The bronze dancing girl discovered at Mohenjodaro is perhaps the greatest surviving achievement of the metal work of the Harappan age. This world-famous figure shows a female dancing figure standing as if relaxing after a dance number, with her right hand on her hip and the left dangling free. She wears a large number of bangles, probably made of bone or ivory on her left arm together with a couple of pairs on her right arm.
The ancient lost wax method involved carving the sculpture out of wax, then covering it in wet clay. Once the clay was dried, holes were bored into the mold and the mold was heated, melting the wax. The empty mold was then filled with melted metals.
These splendid artefacts are proof to a vibrant culture and a highly skilled community of artists approximately 5000 years ago.
A splendid piece, most likely it was used as a ritual vessel or ceremonial vessel. Though not many complete specimens of such vessel have been found, the recovery of a large number of its fragments from various sites suggests that this type of utensil was very commonly used. It further suggests that the vessel was a ritual artefact used perhaps to hold libations offered during sacred rituals.
Period - Period - 3300 BC -1300 BC . Matured period 2600-1600 BC
This could be the oldest signboard in the world. Image 1 is a replica of the original photograph as seen in image 2.
The City of Dholavira located in Khadir island of the Rann of Kutch belonged to matured Harappan phase. Today what is seen as a fortified quadrangular city set in harsh arid land, was once a thriving metropolis for 1200 years (3000 BCE-1800 BCE) and had an access to the sea prior to decrease in sea level.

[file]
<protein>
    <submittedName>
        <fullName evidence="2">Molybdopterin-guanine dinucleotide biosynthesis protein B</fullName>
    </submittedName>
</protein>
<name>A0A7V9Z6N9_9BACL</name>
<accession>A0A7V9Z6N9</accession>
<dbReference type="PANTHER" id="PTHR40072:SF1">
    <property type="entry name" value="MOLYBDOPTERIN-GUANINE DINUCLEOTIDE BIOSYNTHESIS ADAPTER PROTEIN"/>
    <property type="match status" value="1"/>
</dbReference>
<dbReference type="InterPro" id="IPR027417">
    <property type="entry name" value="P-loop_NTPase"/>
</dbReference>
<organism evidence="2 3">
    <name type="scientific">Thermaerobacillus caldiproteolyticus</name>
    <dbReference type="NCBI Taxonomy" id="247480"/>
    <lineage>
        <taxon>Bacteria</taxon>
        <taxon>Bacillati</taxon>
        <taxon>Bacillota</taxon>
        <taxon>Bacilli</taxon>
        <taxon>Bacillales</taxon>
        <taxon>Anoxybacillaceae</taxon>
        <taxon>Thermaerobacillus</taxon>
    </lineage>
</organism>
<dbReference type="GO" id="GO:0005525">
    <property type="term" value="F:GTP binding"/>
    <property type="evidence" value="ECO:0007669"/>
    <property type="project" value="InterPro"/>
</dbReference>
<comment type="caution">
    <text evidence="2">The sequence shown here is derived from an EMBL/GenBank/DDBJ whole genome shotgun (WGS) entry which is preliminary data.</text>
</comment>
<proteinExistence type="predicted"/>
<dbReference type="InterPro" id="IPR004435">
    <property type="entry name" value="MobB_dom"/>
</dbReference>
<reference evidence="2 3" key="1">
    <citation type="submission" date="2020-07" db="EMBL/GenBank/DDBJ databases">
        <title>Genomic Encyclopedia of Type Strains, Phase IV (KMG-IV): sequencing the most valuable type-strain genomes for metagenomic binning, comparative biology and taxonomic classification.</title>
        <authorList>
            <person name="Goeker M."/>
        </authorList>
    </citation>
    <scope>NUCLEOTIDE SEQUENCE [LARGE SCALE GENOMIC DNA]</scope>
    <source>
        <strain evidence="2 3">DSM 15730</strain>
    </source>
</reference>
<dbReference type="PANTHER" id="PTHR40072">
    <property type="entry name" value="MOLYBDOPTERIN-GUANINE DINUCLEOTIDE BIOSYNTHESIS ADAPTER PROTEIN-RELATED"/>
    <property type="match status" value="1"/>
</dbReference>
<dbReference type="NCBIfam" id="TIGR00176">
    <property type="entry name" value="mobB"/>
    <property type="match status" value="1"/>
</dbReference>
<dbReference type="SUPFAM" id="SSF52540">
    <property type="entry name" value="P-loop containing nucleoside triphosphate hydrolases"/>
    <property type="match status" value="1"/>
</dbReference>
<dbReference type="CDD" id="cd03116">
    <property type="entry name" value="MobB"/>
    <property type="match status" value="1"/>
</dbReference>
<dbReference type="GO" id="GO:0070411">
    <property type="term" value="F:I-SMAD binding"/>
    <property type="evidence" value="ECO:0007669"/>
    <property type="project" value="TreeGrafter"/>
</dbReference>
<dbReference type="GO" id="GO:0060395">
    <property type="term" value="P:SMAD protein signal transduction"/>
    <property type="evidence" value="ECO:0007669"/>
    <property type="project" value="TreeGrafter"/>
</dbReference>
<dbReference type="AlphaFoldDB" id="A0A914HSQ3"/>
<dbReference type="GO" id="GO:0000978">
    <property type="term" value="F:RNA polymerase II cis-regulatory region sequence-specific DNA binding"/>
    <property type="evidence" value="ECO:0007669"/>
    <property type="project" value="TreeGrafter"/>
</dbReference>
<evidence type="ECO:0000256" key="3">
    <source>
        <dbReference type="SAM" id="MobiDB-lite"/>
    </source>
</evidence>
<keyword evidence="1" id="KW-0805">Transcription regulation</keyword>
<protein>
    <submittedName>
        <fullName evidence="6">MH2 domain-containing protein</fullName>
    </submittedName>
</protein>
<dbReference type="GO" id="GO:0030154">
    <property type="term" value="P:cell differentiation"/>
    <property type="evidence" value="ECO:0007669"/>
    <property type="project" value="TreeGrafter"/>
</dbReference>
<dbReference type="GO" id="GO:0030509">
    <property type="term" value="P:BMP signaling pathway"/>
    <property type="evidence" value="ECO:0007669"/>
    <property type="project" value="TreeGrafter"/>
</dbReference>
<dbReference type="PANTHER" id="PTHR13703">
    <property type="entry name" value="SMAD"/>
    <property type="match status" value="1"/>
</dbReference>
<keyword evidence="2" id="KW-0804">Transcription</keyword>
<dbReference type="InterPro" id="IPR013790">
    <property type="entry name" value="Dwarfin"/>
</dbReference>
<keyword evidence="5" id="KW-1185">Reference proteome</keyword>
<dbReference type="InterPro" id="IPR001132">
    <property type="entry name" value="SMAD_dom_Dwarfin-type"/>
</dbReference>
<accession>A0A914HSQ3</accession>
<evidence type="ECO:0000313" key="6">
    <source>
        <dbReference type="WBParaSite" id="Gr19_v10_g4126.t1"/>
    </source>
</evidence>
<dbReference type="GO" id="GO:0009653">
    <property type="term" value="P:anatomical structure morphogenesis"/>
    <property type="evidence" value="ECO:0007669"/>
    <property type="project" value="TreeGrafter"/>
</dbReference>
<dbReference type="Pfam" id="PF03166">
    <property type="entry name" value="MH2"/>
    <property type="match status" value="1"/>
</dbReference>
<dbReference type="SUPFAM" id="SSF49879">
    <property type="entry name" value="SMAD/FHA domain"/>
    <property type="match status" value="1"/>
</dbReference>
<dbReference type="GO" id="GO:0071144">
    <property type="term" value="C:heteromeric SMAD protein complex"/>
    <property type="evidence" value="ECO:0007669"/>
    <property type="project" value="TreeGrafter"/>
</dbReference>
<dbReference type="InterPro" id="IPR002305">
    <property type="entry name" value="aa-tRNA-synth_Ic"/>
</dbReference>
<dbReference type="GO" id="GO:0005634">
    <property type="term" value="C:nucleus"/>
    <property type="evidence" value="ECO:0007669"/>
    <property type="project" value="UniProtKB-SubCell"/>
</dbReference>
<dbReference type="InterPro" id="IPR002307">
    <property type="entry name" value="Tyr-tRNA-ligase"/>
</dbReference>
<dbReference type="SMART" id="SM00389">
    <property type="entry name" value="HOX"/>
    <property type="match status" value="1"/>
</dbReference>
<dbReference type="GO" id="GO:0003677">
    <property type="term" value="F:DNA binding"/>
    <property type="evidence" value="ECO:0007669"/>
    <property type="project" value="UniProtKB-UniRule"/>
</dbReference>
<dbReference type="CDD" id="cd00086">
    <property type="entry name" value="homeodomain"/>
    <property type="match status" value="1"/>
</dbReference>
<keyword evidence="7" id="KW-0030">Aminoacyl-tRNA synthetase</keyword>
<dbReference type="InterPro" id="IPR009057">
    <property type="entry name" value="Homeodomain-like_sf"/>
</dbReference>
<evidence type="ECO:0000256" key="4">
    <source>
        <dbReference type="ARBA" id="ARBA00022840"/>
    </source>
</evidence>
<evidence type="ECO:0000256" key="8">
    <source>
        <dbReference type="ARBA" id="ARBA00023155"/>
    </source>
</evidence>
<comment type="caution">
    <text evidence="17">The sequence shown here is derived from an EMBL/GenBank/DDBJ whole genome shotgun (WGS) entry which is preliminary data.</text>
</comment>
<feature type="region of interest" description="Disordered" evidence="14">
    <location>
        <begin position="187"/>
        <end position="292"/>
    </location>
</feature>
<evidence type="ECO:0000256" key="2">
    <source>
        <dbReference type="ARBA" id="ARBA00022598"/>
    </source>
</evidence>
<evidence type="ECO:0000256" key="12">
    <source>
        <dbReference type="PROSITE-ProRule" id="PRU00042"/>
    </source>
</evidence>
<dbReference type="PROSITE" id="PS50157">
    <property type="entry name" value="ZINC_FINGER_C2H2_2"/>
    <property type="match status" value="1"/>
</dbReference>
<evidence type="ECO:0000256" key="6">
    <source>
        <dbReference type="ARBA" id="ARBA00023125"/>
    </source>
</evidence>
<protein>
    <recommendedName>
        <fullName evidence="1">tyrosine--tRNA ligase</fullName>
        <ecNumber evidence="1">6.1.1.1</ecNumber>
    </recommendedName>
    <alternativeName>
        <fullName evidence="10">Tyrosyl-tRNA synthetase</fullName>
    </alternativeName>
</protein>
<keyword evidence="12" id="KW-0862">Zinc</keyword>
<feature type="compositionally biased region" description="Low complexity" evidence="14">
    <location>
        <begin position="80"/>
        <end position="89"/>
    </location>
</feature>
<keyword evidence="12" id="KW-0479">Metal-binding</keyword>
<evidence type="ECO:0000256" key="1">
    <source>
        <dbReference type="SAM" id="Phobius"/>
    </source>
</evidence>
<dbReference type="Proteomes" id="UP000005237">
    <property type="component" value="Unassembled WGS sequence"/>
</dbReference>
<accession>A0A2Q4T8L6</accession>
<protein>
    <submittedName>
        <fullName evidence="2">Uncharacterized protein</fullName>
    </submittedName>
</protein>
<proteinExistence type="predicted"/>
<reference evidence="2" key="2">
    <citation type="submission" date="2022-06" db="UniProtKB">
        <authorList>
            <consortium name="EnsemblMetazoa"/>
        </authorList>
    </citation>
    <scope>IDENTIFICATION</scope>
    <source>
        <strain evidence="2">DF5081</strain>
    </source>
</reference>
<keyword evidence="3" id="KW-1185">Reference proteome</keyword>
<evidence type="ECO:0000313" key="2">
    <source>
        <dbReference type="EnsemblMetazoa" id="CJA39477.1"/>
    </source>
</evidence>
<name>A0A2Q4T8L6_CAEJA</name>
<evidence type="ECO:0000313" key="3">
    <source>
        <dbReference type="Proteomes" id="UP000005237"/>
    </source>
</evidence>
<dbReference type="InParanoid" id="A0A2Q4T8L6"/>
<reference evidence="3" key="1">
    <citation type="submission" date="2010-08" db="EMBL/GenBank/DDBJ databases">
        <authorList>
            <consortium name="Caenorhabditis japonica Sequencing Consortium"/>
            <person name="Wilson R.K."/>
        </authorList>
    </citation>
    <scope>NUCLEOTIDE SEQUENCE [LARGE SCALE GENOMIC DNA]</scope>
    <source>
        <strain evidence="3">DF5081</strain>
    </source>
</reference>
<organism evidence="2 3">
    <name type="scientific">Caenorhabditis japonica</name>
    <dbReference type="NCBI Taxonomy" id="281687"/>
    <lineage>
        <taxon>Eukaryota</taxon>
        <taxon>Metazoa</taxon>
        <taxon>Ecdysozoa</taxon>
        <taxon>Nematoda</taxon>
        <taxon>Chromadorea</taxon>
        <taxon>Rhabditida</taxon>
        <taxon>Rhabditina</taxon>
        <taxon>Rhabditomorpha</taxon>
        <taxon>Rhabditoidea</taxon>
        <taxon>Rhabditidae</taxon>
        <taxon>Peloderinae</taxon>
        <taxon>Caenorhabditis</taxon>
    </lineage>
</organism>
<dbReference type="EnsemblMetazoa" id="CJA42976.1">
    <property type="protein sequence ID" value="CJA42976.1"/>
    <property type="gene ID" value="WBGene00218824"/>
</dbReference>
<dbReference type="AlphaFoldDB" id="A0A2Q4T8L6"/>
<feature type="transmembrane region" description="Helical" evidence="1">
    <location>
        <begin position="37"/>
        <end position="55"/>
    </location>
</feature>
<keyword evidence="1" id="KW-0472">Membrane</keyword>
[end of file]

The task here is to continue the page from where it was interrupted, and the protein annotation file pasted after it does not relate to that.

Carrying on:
The excavated site of Dholavira demonstrates the ingenuity of Harappan people to evolve a highly organised system of town planning with perfected proportions, interrelation of functional areas, street-pattern and an efficient water conservation system that supported life for more than 1200 years (3000 BCE to 1800 BCE) against harsh hot arid climate. Its scale of enclosures, the hierarchical street pattern and defined spatial utilization i.e. land for industries, administration etc, as well as infrastructure like waste water disposal system, show the sophisticated urban life enjoyed between in this metropolis.
Period - Period - 3300 BC -1300 BC . Matured period 2600-1600 BC.
The Indus valley script is still not deciphered.